Today, these religious rivalries are, on the whole, relics of the past. The Czech Republic is an emphatically secular state, as it already was under Thomas Mazaryk. There is now general agreement that the “casting off” of largely Catholic Slovakia, though opposed by Havel but finally accepted by his more pragmatic prime minister, Václav Klaus, has greatly improved the once tense relations between Prague and Bratislava.
The forced Catholicization of Bohemia was never a conspicuous success, and its failure was already apparent in the late 18th century, when Mozart was snubbed by the Austrian emperor and Vienna’s straitlaced aristocracy for having dared to make an opera out of Beaumarchais’ subversive play, Le Mariage de Figaro. Virtually forced into exile, he found a haven in Prague and was welcomed by a more tolerant high society, ready to acclaim the licentious temerities of Don Giovanni, on its memorable premiere of October 29, 1787.
Prague, like any truly living city, has, of course, changed, and not always for the better. On the once gray and austere but now kaleidoscopically disparate Václavské Námstí, I could not help noticing the bright, red-and-yellow presence of a McDonald’s next to a hotel boasting the proud name of Zlato Husu (Golden Goose) and not far from the externally unchanged Hôtel des Ambassadeurs (now often used for conventions and symposia of all kinds). On a side street not far from the famous square, I was staggered by a bold, shop-front proclamation that this was a “super-sex” “hot-spot” for eni—which is to say, lesbians. And next to the many taverns and vinarnas (where, as the name suggests, good white wines are served along with the world-famous beers of Pilsen and Ceské Budejovice, whence our Budweiser) and interspersed among the many shops selling Russian wooden dolls, suverniry, or Bohemia’s famous “crystal,” every second booth or niche-in-the-wall behind the round-arched arcades seemed to be occupied by a money-changing agent, glibly proclaiming a “zero commission” (cleverly negated by an unannounced state tax).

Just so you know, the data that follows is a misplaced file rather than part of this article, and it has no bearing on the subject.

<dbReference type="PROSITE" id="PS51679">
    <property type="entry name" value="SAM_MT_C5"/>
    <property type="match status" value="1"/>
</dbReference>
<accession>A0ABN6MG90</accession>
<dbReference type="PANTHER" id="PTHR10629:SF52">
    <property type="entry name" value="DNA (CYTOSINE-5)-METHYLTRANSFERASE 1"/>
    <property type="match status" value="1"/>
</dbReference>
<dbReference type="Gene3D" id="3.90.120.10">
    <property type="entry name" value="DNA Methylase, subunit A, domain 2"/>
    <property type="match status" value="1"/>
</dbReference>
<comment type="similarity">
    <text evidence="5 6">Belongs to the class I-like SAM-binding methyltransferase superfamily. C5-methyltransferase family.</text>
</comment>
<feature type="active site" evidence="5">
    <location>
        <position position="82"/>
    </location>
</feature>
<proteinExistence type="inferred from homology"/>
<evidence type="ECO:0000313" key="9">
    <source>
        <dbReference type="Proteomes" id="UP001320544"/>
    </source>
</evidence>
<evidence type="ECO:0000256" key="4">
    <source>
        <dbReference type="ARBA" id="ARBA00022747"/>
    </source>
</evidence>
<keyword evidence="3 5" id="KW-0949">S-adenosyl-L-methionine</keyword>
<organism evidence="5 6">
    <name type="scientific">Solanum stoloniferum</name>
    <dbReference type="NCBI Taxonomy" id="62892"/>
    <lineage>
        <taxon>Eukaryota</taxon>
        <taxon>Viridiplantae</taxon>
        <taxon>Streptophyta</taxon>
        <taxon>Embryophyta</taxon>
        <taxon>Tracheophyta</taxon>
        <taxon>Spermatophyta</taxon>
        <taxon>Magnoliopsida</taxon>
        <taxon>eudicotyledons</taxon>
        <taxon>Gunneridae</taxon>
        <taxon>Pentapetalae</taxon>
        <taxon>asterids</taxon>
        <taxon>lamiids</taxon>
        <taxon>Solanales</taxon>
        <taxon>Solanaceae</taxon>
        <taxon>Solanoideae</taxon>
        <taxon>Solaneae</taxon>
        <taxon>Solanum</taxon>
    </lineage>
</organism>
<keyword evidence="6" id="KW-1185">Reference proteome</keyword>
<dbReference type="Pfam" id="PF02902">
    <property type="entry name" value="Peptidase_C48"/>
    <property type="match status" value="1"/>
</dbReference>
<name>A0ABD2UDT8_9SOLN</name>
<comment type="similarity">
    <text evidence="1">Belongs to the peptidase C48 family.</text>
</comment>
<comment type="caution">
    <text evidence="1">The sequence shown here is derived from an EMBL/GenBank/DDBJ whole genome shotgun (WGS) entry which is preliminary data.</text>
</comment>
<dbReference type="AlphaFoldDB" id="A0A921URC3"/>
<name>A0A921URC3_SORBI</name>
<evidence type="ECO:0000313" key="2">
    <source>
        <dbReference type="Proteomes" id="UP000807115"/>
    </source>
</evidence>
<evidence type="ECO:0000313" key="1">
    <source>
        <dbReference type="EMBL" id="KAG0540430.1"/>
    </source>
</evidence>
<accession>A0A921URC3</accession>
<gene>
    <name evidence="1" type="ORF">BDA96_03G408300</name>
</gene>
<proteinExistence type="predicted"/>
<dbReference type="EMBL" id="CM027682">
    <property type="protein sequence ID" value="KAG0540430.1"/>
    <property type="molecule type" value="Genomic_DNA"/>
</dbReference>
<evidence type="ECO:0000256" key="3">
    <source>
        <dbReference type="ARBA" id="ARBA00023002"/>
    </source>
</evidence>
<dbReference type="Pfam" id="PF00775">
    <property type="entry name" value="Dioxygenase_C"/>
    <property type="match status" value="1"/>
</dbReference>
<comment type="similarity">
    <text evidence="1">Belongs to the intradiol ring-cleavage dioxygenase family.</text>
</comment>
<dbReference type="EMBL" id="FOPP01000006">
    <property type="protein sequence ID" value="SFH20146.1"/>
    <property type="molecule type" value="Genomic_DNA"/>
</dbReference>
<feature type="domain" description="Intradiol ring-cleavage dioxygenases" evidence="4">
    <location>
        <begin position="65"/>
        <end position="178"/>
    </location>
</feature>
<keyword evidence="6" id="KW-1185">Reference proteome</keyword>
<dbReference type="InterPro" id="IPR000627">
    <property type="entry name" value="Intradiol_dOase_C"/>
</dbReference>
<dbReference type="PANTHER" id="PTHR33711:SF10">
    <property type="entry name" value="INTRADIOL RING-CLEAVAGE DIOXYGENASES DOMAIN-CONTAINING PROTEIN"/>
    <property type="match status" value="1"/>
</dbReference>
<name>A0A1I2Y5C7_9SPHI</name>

Someone had told me that Prague, though a tourist mecca, received six million foreign tourists every year, roughly one eighth of the number who visit Paris. When I questioned this figure, a Czech economist confirmed it, adding, however, that Bohemia and Moravia together now receive no fewer than 103 million “visitors” every year. When I asked the difference between a tourist and a “visitor,” I was flabbergasted to learn that the “visitor” is someone who, entering from neighboring Austria, Bavaria, Silesia, or Poland, stages a kind of hit-and-grab raid without actually spending the night on Czech or Moravian territory—not unlike the English who cross the Channel in droves to loot the cheap liquor stores and pastry shops of Boulogne and Calais.
No wonder the amount of foreign earnings brought in by the Czech Republic’s “thriving tourist trade” barely amounts to five percent of the country’s Gross National Product. I am not one to lament this misfortune, however. In the cold, crisp nights of January 2003, it seemed to me more like a godsend. Enchanted by the soft golden glow of Prague’s globular streetlamps, strung like chainless necklaces across the statue-haunted Karluv Most (Charles Bridge) and on up the narrow streets of the Malá Strana as far as the dramatically floodlit gray-white façade of the Hradcany, I could selfishly thank my lucky stars that there were few tourists and even fewer “visitors” to disturb my fond nostalgia, my undisappointed peace of mind.